2021 Budget Takeaways

Last week, the Pa. General Assembly passed a state budget deal that includes $40 billion in the General Fund budget, increases in tax credit scholarships, and a number of policy changes and related legislation.

Here are five takeaways about the deal that taxpayers and families should know.

1) The spending increase greatly exceeds inflation and population growth.

  • The new budget includes total ongoing general fund spending of $39.78 billion, an increase of 8.8% over last year’s enacted budget.
    • Counting one-time expenses from federal stimulus funds, the total spending is $40.8 billion.
  • This increase of $3.2 billion significantly exceeds the increase under the Taxpayer Protection Act index of $654 million (1.79%).
  • The spending increase for the Department of Human Services is $1.8 billion (11.7%)—including both ongoing and one-time costs.  
    • This increase is on top of Gov. Wolf’s $850 million in cost overruns in 2020–21, which the Legislature is prepared to authorize as supplemental appropriations.
  • Education (support of public schools) will see an increase of $660 million,  or 5%, on top of already-record-high state spending.
    • Of this, $300 million is for basic education, $50 million for special education, $20 million for the Ready to Learn Block Grant, $30 million for pre-K and Head Start, and $54 million for school transportation.  
    • This increase is on top of the billions of dollars school districts continue to receive from federal pandemic programs

2) The budget deal expands the number of educational opportunity scholarships, but waiting lists will remain.

  • The $40 million increase in tax credit scholarships is the second-largest one-year increase, translating into about 13,000 additional scholarships.
  • It still falls short of the need, however, as 43,000 students are currently denied EITC and OSTC scholarships because of program limits.
    • This increase is not enough to eliminate the waiting list—leaving tens of thousands of low-income students out in the cold, waiting for scholarships that are a fraction of the cost of public-school spending.
    • The increase pales in comparison to the increase in public-school funding—even while enrollment in school districts has declined.
  • Charter schools, which also have waiting lists and receive less funding per student than school districts, but have seen enrollment increase, are left out of the budget deal entirely.

3) Despite stories of a surplus, the outlook isn’t so rosy.

  • Thankfully, the budget plans for future years by depositing $2.5 billion of state funds into the Rainy Day Fund and preserving most of the temporary federal funds for future use.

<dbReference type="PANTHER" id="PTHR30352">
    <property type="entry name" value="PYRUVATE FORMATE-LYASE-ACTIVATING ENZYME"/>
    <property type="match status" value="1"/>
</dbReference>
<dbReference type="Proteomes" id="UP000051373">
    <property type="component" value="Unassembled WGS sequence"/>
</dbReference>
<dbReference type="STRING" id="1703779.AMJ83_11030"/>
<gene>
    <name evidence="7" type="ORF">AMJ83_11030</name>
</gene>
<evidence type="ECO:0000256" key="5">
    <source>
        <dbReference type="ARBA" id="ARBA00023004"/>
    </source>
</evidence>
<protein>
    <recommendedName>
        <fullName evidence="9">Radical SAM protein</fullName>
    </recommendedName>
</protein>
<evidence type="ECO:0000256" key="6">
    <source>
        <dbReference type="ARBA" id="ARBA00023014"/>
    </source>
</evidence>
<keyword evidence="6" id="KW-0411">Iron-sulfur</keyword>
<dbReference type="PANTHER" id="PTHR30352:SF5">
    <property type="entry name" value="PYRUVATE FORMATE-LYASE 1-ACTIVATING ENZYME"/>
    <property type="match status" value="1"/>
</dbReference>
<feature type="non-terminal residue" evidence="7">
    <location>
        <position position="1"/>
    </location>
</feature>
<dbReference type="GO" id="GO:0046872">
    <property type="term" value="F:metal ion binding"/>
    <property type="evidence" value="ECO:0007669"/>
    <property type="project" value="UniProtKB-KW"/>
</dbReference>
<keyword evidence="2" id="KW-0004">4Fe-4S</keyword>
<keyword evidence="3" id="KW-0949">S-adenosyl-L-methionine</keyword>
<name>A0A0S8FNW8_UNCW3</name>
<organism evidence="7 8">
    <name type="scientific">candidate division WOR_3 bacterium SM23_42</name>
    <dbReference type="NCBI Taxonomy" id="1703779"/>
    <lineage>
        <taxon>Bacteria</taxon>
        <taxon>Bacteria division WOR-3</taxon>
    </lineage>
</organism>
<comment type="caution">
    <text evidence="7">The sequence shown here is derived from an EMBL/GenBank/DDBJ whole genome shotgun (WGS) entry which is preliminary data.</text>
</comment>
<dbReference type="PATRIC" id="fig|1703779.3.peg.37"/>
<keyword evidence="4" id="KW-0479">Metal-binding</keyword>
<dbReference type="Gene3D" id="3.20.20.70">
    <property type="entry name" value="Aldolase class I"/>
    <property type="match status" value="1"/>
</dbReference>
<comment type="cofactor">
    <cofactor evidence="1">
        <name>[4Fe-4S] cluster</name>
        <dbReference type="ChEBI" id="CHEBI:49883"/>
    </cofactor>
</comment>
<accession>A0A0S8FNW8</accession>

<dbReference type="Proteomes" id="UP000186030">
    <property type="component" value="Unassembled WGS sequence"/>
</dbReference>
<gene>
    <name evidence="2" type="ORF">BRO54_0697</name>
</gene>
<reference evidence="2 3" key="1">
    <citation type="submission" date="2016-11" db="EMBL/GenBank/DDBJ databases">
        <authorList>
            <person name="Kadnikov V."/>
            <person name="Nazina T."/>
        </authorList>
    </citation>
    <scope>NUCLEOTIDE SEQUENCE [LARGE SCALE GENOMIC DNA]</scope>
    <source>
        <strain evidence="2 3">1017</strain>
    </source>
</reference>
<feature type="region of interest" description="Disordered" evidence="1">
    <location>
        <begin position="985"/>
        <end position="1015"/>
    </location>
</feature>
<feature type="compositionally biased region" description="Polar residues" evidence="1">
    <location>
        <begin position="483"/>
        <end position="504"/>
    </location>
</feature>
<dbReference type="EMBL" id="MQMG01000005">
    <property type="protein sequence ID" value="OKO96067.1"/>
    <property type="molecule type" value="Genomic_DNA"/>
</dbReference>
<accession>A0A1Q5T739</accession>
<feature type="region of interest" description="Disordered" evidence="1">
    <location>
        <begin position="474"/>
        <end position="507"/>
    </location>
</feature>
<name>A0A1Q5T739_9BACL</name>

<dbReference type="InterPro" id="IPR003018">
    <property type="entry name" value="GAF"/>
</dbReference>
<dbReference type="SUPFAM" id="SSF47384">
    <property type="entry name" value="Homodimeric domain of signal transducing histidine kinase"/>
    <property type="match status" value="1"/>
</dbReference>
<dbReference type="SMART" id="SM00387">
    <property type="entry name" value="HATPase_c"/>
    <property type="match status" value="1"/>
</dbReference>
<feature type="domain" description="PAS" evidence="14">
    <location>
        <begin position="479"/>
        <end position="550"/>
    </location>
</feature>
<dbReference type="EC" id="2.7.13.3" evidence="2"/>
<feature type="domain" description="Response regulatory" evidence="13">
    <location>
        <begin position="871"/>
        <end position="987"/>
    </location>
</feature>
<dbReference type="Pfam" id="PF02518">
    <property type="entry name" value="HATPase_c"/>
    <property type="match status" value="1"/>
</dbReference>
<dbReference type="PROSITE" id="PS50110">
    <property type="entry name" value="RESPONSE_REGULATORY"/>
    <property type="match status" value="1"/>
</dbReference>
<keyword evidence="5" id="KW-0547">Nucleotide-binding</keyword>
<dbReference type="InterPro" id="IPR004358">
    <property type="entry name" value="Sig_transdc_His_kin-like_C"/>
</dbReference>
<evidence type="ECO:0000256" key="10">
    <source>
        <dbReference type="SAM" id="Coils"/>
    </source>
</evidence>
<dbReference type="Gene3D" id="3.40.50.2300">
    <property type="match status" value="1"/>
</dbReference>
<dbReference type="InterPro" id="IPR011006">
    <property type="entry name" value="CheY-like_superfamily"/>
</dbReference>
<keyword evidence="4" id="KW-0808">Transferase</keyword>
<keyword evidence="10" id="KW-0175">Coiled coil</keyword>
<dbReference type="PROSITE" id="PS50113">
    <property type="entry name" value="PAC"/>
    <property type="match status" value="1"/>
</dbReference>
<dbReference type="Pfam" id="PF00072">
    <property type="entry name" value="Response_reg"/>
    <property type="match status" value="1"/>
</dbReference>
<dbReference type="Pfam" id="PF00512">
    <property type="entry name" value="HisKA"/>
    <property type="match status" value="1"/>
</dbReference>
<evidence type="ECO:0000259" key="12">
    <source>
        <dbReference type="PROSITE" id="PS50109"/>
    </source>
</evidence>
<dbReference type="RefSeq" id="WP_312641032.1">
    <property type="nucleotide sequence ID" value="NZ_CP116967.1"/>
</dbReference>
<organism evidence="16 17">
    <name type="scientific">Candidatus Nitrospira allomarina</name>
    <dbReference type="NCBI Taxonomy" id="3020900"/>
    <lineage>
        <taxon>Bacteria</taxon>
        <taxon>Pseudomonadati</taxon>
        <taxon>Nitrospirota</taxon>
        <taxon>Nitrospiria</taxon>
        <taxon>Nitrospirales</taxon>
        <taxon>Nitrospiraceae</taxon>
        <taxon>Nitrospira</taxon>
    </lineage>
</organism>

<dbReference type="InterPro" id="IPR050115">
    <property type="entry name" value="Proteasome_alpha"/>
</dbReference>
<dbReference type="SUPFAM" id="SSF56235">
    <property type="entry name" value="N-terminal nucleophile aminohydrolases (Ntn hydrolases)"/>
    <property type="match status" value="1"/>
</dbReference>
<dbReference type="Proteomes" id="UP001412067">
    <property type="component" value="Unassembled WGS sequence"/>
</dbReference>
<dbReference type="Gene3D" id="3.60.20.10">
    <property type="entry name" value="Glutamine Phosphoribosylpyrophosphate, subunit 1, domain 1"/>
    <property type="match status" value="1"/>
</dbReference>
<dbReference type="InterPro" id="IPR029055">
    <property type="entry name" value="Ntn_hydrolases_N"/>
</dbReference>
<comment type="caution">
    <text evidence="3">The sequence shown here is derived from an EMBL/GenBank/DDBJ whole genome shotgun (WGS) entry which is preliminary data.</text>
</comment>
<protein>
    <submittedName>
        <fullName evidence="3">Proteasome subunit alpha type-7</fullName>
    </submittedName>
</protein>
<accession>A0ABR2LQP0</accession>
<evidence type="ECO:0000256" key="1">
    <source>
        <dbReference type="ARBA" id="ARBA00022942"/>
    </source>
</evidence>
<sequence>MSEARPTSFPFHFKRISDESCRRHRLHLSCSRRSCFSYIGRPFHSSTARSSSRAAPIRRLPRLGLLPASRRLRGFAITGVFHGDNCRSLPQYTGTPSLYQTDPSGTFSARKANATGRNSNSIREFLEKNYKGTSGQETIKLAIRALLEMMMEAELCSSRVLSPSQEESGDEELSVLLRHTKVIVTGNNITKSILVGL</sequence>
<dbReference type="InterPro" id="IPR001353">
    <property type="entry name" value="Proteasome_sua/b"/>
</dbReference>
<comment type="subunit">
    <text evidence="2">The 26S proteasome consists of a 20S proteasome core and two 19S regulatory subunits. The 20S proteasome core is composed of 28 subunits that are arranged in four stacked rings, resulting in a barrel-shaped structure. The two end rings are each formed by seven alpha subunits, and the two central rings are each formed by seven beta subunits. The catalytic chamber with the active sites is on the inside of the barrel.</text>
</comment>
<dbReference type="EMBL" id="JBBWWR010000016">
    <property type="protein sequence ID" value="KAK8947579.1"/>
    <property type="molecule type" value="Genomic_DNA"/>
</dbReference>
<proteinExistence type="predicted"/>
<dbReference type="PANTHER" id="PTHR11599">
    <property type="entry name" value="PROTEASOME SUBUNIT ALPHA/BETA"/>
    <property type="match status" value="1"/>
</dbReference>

• The plan continues to use one-time federal revenues to balance the budget. Specifically, $1.2 billion of state Medicaid costs are covered by temporary FMAP matching funds—revenues that will have to be replaced by state sources beginning next year.
  • Revenue is expected to decline next year. The Independent Fiscal Office projects general fund revenue will be $2 billion less in 2021–22 than the current year’s revenue.

4) The long-term fiscal imbalance remains.

  • The Independent Fiscal Office projects annual deficits exceeding $2 billion in future years.
  • This deficit could require future tax hikes or spending cuts to address it. The current budget doesn’t do enough to control costs—particularly the escalating costs in Human Services.
    • Medicaid enrollment is at an all-time high, a 42% increase in enrollment since 2010, now covering more than a quarter of all Pennsylvanians. Enrollment continues to rise even as the pandemic wanes. While the budget deal’s guardrails around new assistance programs are helpful, the driver of Medicaid’s explosion are the pandemic’s limits on verifying eligibility.

5) The budget deal eliminates harmful, job-killing mandates but falls short of promoting growth.

  • The budget deal rescinds Gov. Wolf’s unilateral overtime rule. This regulation would have driven up costs for employers, consequently resulting in fewer jobs.
  • While the deal prevents one job-killing regulation, however, it doesn’t do enough to help create jobs and win the race to rebuild.
    • The budget deal doesn’t provide for hiring incentives (and keeps in place unemployment bonuses that other states have ended), doesn’t provide small business tax relief, doesn’t provide regulatory reform, and doesn’t include liability protections.